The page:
There’s a Swingset

There’s a swingset out back, next to the large jungle gym that has the rock-climbing wall. This swingset is not new. It has been behind this school for years and years, and it creaks if you lean on the poles. But it captures the kids’ hearts, more than anything else on the playground. The recess bell rings, and then you see them, the children running all at once, trying to be the person that gets to the swings first. Everyone wants the blue swing, you see, because it’s the highest one, the one that sways the farthest. I am one of those kids running, my hair in two braids and my socks pulled high. I don’t get the blue swing, but the yellow is just fine. I swing with the other kids, all of us laughing and trying to touch the pine tree branches. Only Elijah does, he’s the only one who ever can.

I’m still one of those kids, but now my hair is in a tight ponytail and my sleeves fall pass my fingertips. I don’t get the blue swing, but the red is alright. We all try to knock out the pine cones as we kick the branches. Only Elijah does, he’s the only one who ever can, and it makes Marc mad. I’m still laughing with the others, but now they leave the swing next to me empty, and I’m not sure why.

I’m still one of those kids, but now my long dark hair is let down and I don’t feel comfortable in my too-tight jeans (but I wear them, because all the other kids are). I don’t run towards the playground anymore, I just walk. None of the kids will let me have the blue swing, anyway, or any swing at all for that matter. I watch as the girls giggle to one another as they sway, talking about boys. I sit underneath the rock wall and watch as they all try to jump the highest. They try to hit the highest pine tree branch as the soar through the air, and I bet if Elijah was still here he would be the only one who could do it. Marc comes close, but he can’t quite reach.

I’m no longer one of those kids. I’m only here because I’m volunteering in the kitchen for one day. My hair is chopped short and I don’t wear any socks with my shoes. I sit at the blue swing, and I sway back and forth, watching the little kids scramble for a seat. The set creaks more than ever, so much I worry it might fall apart at any second. I swing with the little kids, and they don’t mind. We all are laughing and trying to touch the pine tree branches. Only I can do it, and for once I’m the only one who ever can.

Little Things

You hold up the dress, the black dress with a white lace collar. You love this dress. You hugged a hero in this dress.

You hold up the shirt, the white band tee shirt that you had one of the best days of your life in. You adore this dress. You hung out with your very best friends in this dress, creating memories you will never forget.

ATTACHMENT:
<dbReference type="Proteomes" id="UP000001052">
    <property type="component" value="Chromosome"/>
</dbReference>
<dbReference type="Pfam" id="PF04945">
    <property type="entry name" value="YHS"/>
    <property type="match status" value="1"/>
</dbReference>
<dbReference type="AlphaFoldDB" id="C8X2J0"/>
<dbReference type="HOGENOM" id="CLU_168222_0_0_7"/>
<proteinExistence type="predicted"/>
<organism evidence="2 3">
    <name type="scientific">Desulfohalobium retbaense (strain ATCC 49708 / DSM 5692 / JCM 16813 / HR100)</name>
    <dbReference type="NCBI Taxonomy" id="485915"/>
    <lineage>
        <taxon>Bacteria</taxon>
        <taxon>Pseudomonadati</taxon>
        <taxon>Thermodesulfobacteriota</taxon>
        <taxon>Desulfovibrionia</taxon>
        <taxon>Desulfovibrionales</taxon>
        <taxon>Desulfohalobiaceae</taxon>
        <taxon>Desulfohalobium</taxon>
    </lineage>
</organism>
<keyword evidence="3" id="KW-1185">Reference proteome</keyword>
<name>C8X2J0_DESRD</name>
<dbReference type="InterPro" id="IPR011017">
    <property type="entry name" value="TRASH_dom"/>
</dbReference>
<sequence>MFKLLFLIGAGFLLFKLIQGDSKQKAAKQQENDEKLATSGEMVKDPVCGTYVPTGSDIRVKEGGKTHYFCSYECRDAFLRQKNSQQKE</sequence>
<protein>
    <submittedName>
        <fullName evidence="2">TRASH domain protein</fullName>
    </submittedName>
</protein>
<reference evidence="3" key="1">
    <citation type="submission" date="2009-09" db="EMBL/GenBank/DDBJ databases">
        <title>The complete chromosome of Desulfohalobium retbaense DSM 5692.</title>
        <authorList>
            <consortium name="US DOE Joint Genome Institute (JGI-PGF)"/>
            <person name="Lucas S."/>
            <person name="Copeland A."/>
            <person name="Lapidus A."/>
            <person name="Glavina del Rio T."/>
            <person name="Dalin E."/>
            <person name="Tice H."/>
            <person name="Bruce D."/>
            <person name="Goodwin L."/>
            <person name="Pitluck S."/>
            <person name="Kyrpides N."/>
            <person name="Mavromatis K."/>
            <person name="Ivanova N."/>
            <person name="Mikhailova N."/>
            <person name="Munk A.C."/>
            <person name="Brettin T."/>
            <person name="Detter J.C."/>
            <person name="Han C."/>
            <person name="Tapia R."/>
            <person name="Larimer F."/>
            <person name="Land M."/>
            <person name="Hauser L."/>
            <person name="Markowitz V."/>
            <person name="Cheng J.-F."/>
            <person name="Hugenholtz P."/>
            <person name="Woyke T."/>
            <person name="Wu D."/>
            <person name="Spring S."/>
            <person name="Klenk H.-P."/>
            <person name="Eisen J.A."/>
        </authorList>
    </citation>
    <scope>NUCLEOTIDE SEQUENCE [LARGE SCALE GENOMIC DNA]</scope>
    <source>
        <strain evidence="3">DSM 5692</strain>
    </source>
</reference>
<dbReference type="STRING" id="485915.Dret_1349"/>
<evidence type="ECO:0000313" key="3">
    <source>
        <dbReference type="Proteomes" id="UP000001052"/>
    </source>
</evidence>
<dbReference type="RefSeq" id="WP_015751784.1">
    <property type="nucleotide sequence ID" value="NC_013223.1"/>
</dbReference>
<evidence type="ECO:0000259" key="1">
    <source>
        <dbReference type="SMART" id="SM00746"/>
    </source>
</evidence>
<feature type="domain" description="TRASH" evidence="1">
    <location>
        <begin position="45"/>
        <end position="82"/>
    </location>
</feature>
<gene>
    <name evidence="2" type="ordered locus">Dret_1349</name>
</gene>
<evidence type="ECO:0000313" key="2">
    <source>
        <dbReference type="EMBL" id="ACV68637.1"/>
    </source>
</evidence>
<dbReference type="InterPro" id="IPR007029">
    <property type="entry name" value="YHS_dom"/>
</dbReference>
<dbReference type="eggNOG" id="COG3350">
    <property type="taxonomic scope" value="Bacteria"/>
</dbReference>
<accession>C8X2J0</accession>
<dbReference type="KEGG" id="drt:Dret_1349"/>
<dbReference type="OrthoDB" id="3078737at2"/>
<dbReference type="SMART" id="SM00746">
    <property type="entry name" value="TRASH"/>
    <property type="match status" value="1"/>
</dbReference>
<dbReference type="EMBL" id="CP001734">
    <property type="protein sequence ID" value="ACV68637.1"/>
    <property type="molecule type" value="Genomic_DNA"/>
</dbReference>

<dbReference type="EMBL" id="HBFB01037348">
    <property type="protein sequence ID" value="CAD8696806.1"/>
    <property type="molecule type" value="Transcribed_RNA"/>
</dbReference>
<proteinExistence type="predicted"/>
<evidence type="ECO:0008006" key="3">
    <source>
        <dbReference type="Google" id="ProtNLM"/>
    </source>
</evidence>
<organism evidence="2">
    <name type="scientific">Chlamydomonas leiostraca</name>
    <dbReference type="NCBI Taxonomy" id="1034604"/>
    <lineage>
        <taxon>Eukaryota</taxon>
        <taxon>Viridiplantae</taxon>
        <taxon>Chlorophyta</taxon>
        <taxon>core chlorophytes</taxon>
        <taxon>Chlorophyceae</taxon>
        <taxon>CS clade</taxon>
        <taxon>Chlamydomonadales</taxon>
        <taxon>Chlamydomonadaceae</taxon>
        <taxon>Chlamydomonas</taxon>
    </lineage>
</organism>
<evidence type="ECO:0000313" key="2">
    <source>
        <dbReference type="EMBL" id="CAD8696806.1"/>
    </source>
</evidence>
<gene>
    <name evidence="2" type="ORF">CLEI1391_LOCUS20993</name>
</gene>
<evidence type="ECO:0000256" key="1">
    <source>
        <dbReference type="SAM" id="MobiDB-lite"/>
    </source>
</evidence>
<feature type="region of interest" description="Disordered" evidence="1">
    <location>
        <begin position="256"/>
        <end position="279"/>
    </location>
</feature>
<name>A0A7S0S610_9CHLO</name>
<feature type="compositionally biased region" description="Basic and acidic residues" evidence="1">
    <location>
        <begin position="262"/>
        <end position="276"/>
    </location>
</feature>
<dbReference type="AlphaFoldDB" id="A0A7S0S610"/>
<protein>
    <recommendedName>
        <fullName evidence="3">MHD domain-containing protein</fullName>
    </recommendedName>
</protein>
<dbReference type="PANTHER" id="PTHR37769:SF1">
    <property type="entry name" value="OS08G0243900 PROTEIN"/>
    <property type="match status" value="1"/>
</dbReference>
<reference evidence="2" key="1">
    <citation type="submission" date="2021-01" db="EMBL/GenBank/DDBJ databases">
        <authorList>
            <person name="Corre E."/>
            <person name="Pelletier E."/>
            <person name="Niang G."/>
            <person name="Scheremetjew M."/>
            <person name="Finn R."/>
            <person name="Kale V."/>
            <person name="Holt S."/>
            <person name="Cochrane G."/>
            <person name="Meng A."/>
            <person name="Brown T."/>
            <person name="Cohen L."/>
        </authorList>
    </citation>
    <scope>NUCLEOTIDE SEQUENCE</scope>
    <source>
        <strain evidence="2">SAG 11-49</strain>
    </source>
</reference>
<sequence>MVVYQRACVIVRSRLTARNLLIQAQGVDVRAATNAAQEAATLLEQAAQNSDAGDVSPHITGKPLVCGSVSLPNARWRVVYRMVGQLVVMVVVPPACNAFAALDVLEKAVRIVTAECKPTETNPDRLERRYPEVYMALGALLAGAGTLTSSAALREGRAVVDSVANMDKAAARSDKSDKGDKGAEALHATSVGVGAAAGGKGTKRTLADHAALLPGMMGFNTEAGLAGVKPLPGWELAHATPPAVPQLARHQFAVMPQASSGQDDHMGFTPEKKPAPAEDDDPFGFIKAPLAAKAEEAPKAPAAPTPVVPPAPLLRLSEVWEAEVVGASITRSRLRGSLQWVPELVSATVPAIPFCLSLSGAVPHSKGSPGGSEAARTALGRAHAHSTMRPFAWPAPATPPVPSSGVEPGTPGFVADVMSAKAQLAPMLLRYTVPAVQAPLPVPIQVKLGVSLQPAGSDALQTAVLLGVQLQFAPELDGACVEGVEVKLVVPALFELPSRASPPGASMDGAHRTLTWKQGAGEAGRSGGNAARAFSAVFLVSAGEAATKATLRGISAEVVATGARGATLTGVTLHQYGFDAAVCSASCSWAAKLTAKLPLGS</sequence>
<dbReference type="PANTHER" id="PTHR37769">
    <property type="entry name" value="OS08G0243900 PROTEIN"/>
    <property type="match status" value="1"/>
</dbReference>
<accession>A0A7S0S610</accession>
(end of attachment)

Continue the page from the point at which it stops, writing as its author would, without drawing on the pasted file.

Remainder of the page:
You hold up the jeans, the black pair that now have a hole in the knee. You think these jeans are comical now, but you’re still going to wear them. You got in a fight defending your best friend after someone used a gay slur to describe them. You didn’t throw the first punch, or any punch at all, really. You just mouthed off after all was said, and the bully shoved you to the ground. Your best friend then picked you up off the ground and hugged you, muttering about how much he/she hates you. You know that’s your guys’ code for “I love you.”

You hold up the shoes, the ratty white Converse that have tears in the sides. You don’t know what you would do without these shoes. They’re the one pair that haven’t been stolen out of your gym locker, and have carried you through the high school halls. They were the things that kept your feet moving even though you couldn’t breathe, they were the ones that helped you escape to the bathroom when the classrooms grew to be too much and you just had to let a few tears fall before continuing on with your day.

You hold up the cardigan, the torn grey knit one that you’re pretty sure only has one button left. You obsess over this cardigan. It’s the one you were wearing when you ate out with your grandfather and were okay with it. When you went out to dinner, and you didn’t longingly eye the restroom sign while picking at the lettuce on your plate. When you ate french fries AND dipped them in ketchup.

You hold up the dress, the shirt, the jeans, the shoes, the cardigan. You love them all so much. You want to keep the memories perserved, keep the items just as they are in this moment. But they are dirty, and they need to be clean. You are somber over the bittersweet moment that is taking them into the laundry room to shove them in the washing machine. They will now be scrubbed of all those moments, the ones of  hugging heros and being one to your best friend ad laughing and crying and eating.

But that’s okay. You’ll wear them all again. And new memories will be made.